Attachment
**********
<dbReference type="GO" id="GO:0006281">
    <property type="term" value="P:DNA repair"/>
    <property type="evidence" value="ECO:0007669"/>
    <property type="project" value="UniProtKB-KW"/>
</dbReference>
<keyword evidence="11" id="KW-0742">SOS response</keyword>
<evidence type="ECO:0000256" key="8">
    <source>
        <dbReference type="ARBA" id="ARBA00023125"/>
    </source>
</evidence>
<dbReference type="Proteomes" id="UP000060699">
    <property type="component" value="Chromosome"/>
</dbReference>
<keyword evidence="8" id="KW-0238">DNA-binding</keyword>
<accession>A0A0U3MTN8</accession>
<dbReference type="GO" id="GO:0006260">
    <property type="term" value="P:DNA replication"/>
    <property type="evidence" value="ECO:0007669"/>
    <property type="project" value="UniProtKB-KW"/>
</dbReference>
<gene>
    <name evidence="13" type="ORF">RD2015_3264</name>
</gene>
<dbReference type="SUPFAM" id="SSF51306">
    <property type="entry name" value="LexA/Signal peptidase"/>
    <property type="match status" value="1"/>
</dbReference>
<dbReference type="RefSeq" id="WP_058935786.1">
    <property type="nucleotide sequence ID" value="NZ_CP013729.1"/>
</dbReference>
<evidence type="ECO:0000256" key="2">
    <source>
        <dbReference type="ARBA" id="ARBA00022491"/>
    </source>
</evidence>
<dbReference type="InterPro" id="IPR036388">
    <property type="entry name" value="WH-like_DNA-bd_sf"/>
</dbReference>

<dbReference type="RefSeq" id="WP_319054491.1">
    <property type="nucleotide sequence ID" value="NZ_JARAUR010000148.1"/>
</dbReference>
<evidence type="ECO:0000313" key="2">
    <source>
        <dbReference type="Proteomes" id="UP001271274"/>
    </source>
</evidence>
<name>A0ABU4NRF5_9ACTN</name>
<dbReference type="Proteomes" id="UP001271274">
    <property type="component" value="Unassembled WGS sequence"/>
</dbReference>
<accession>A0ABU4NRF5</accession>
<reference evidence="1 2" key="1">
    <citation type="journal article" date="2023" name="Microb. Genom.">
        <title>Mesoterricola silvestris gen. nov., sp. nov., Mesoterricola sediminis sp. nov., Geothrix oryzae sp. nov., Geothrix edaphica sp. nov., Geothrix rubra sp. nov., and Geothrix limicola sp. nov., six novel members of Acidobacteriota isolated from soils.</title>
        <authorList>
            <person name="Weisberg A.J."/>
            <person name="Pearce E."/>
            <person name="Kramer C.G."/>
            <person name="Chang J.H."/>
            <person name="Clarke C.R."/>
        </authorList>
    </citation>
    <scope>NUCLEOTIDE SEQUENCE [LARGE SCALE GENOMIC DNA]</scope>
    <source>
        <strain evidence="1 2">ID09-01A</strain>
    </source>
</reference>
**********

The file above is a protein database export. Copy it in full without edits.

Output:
<dbReference type="GO" id="GO:0006281">
    <property type="term" value="P:DNA repair"/>
    <property type="evidence" value="ECO:0007669"/>
    <property type="project" value="UniProtKB-KW"/>
</dbReference>
<keyword evidence="11" id="KW-0742">SOS response</keyword>
<evidence type="ECO:0000256" key="8">
    <source>
        <dbReference type="ARBA" id="ARBA00023125"/>
    </source>
</evidence>
<dbReference type="Proteomes" id="UP000060699">
    <property type="component" value="Chromosome"/>
</dbReference>
<keyword evidence="8" id="KW-0238">DNA-binding</keyword>
<accession>A0A0U3MTN8</accession>
<dbReference type="GO" id="GO:0006260">
    <property type="term" value="P:DNA replication"/>
    <property type="evidence" value="ECO:0007669"/>
    <property type="project" value="UniProtKB-KW"/>
</dbReference>
<gene>
    <name evidence="13" type="ORF">RD2015_3264</name>
</gene>
<dbReference type="SUPFAM" id="SSF51306">
    <property type="entry name" value="LexA/Signal peptidase"/>
    <property type="match status" value="1"/>
</dbReference>
<dbReference type="RefSeq" id="WP_058935786.1">
    <property type="nucleotide sequence ID" value="NZ_CP013729.1"/>
</dbReference>
<evidence type="ECO:0000256" key="2">
    <source>
        <dbReference type="ARBA" id="ARBA00022491"/>
    </source>
</evidence>
<dbReference type="InterPro" id="IPR036388">
    <property type="entry name" value="WH-like_DNA-bd_sf"/>
</dbReference>

<dbReference type="RefSeq" id="WP_319054491.1">
    <property type="nucleotide sequence ID" value="NZ_JARAUR010000148.1"/>
</dbReference>
<evidence type="ECO:0000313" key="2">
    <source>
        <dbReference type="Proteomes" id="UP001271274"/>
    </source>
</evidence>
<name>A0ABU4NRF5_9ACTN</name>
<dbReference type="Proteomes" id="UP001271274">
    <property type="component" value="Unassembled WGS sequence"/>
</dbReference>
<accession>A0ABU4NRF5</accession>
<reference evidence="1 2" key="1">
    <citation type="journal article" date="2023" name="Microb. Genom.">
        <title>Mesoterricola silvestris gen. nov., sp. nov., Mesoterricola sediminis sp. nov., Geothrix oryzae sp. nov., Geothrix edaphica sp. nov., Geothrix rubra sp. nov., and Geothrix limicola sp. nov., six novel members of Acidobacteriota isolated from soils.</title>
        <authorList>
            <person name="Weisberg A.J."/>
            <person name="Pearce E."/>
            <person name="Kramer C.G."/>
            <person name="Chang J.H."/>
            <person name="Clarke C.R."/>
        </authorList>
    </citation>
    <scope>NUCLEOTIDE SEQUENCE [LARGE SCALE GENOMIC DNA]</scope>
    <source>
        <strain evidence="1 2">ID09-01A</strain>
    </source>
</reference>